Hosted by “Celebrity Whisperer” Rita Tateel, the PRSSA 2022 ICON session “Reaching For the Stars” focused on how public relations professionals maintain healthy relationships with high profile celebrities. This session broke down the key factors necessary to properly market celebrities and build clients’ trust.
Tateel serves as the founder and president of The Celebrity Source, an organization that has been recruiting celebrities for PR, marketing, advertising and special events for over 30 years. The Celebrity Source works with a large range of extremely famous celebrities, some of the most famous including Oprah Winfrey, Will Smith, Queen Latifah, Megan Fox and Matthew McConaughey.
Tateel’s presentation highlighted four key factors necessary to maintaining a healthy relationship with celebrity PR clients: the definition of a celebrity, the benefits of working with a celebrity, what to avoid when working with a celebrity, and the psychology of a celebrity.
Definition of a Celebrity
According to Tateel, a celebrity is defined as any individual who is well-known by the public involved in their field of discipline. She emphasized that their field of discipline also corresponds with their audience, strengthening a niche definition of a celebrity.
“If a person is famous within their field of discipline and their audience, they are classified as a celebrity,” Tateel said. “It is extremely important to understand who your audience is; not just any celebrity will work for every audience.”
Benefits of Working With a Celebrity
Tateel discussed the benefits of working with celebrities. She emphasized both commercial and reputational aspects along with increased preferences for specific clients.
“Studies have shown that consumers show greater recall of products that have been endorsed by celebrities,” Tateel said. “Why? Because there’s a face attached to it, not just words.”
She highlighted that celebrity endorsements increase sales by astronomical amounts and that the public is easily influenced when a product is attached to a familiar face.
What to Avoid When Working With a Celebrity
Tateel’s first piece of advice for working with a celebrity is to avoid not knowing why you want to work with that specific celebrity. She advised that if the PR practitioner has a clear measurable goal — along with specific reasoning for working with a celebrity — the partnership with the celebrity will be strengthened and the outcome will turn out better.
“Avoid recruiting a celebrity solely based on their popularity,” Tateel said. “Just because someone has 40 million followers does not mean that they will be more effective than someone who has far fewer followers.”
She also assured that asking a celebrity for more time than necessary should be avoided at all costs, because it is disrespectful to them. A celebrity’s time is precious, and should not be wasted by PR practitioners.
Among all pieces of advice on what to avoid, Tateel placed the greatest emphasis on avoiding false hope for the client.
“Don’t make any promises that you can’t keep, and keep all of the promises you make,” Tateel said. “It’s one of the reasons celebrities like to work with us… they know it’s something we stick to. If we make a promise, and something happens, and [that promise] becomes difficult to keep, we will do whatever we can to make it right.”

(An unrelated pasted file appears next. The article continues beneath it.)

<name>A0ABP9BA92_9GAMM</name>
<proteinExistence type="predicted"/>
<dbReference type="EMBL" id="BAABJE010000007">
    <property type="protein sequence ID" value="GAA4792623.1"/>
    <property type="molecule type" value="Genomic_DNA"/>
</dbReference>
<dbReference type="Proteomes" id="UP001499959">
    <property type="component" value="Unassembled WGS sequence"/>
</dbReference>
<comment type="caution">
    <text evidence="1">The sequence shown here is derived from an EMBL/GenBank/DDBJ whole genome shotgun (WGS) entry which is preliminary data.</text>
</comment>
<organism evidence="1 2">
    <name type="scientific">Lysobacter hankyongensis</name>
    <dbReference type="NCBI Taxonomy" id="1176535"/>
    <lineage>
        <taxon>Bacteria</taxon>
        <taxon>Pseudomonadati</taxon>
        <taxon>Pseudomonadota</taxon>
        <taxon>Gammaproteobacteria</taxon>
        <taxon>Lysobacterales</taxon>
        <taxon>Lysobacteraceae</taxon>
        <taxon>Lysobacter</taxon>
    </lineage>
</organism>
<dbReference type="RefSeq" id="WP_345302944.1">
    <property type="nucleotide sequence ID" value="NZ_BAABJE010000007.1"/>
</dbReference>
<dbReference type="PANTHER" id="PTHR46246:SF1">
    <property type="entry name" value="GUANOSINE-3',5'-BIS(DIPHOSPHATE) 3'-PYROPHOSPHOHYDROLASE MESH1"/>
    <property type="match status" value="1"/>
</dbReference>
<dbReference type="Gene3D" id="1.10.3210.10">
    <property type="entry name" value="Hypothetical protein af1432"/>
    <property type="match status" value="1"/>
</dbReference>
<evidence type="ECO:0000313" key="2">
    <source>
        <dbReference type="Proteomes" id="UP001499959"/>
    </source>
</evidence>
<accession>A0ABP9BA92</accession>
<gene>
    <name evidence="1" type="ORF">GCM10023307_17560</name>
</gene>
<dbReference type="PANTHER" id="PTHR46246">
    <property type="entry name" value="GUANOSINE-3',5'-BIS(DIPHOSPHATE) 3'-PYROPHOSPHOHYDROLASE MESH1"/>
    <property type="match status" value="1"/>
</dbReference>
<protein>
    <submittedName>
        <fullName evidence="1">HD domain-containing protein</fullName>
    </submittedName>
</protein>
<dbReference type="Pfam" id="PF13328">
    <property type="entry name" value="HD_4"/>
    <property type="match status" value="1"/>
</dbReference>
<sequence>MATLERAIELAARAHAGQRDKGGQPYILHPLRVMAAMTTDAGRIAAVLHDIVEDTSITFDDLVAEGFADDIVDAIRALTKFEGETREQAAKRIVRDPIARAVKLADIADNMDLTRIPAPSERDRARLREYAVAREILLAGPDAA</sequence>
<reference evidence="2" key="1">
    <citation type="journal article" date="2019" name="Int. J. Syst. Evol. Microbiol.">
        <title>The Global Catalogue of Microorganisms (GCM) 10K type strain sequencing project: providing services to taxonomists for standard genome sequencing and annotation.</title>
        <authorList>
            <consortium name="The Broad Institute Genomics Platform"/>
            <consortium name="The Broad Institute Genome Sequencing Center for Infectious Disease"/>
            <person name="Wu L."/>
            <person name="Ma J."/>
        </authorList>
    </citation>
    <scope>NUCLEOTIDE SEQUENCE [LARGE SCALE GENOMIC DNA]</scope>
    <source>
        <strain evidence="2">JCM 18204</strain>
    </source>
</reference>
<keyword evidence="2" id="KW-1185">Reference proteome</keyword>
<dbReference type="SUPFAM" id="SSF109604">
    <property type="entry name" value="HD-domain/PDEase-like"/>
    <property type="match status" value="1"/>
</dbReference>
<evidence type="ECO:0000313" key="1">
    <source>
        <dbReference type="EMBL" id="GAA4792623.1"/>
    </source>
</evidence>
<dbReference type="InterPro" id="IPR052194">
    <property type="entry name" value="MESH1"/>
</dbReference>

Psychology of a Celebrity
Tateel analyzed the psychology of celebrities and what motivates them to say “yes” to working with specific clients. Tateel highlighted that at their core, most celebrities experience insecurity.
“Think about this: if you’re a famous person, and the minute you leave your house, you’re recognized and people start talking to you. You don’t know — as this famous person — whether that person is being sincere or if they have some sort of hidden agenda with what they’re saying,” Tateel said. “You don’t know if they’re being nice because they really are being nice, or they have some sort of ulterior motive.”
She also said that one of the biggest complaints individuals may have when working with celebrities is that they are often perceived as demanding. She emphasized that understanding the root of insecurity is essential to understanding why they may come across as demanding or difficult to work with.
The psychology of celebrities coincides with getting celebrities to say yes. She advised that to simultaneously diminish this insecurity and persuade celebrities to agree to PR deals, the practitioner must go above and beyond to build trust with the celebrity.
“When you take control of a situation, you’re feeling secure, right? So, keep in mind that the takeaway from here is to help celebrities and their representatives because you’ll be dealing with them first,” Tateel said. “It’s important that they feel secure about working with you, that you pay attention to detail, that you are giving them all the elements, what they want to know, what they need to know and most importantly, what their celebrity is going to need to know.”
If you’re hoping to work with a celebrity in a future campaign, remember that celebrities are also human beings when you interact with them. Consider applying some of Tateel’s advice to create a successful relationship.
Camryn Lanning is a junior public relations major with minors in fashion media and sociology at Kent State University. Camryn uses she/her/hers pronouns and is from Pittsburgh, PA. This will be Camryn’s first year as a Kent State’s PRSSA board member, serving as the diversity, equity, and inclusion co-chair. Outside of PRSSA, Camryn is also the social director for Kent State’s Her Campus Chapter and has a radio show on Black Squirrel Radio. After graduation, Camryn hopes to pursue a career in fashion public relations.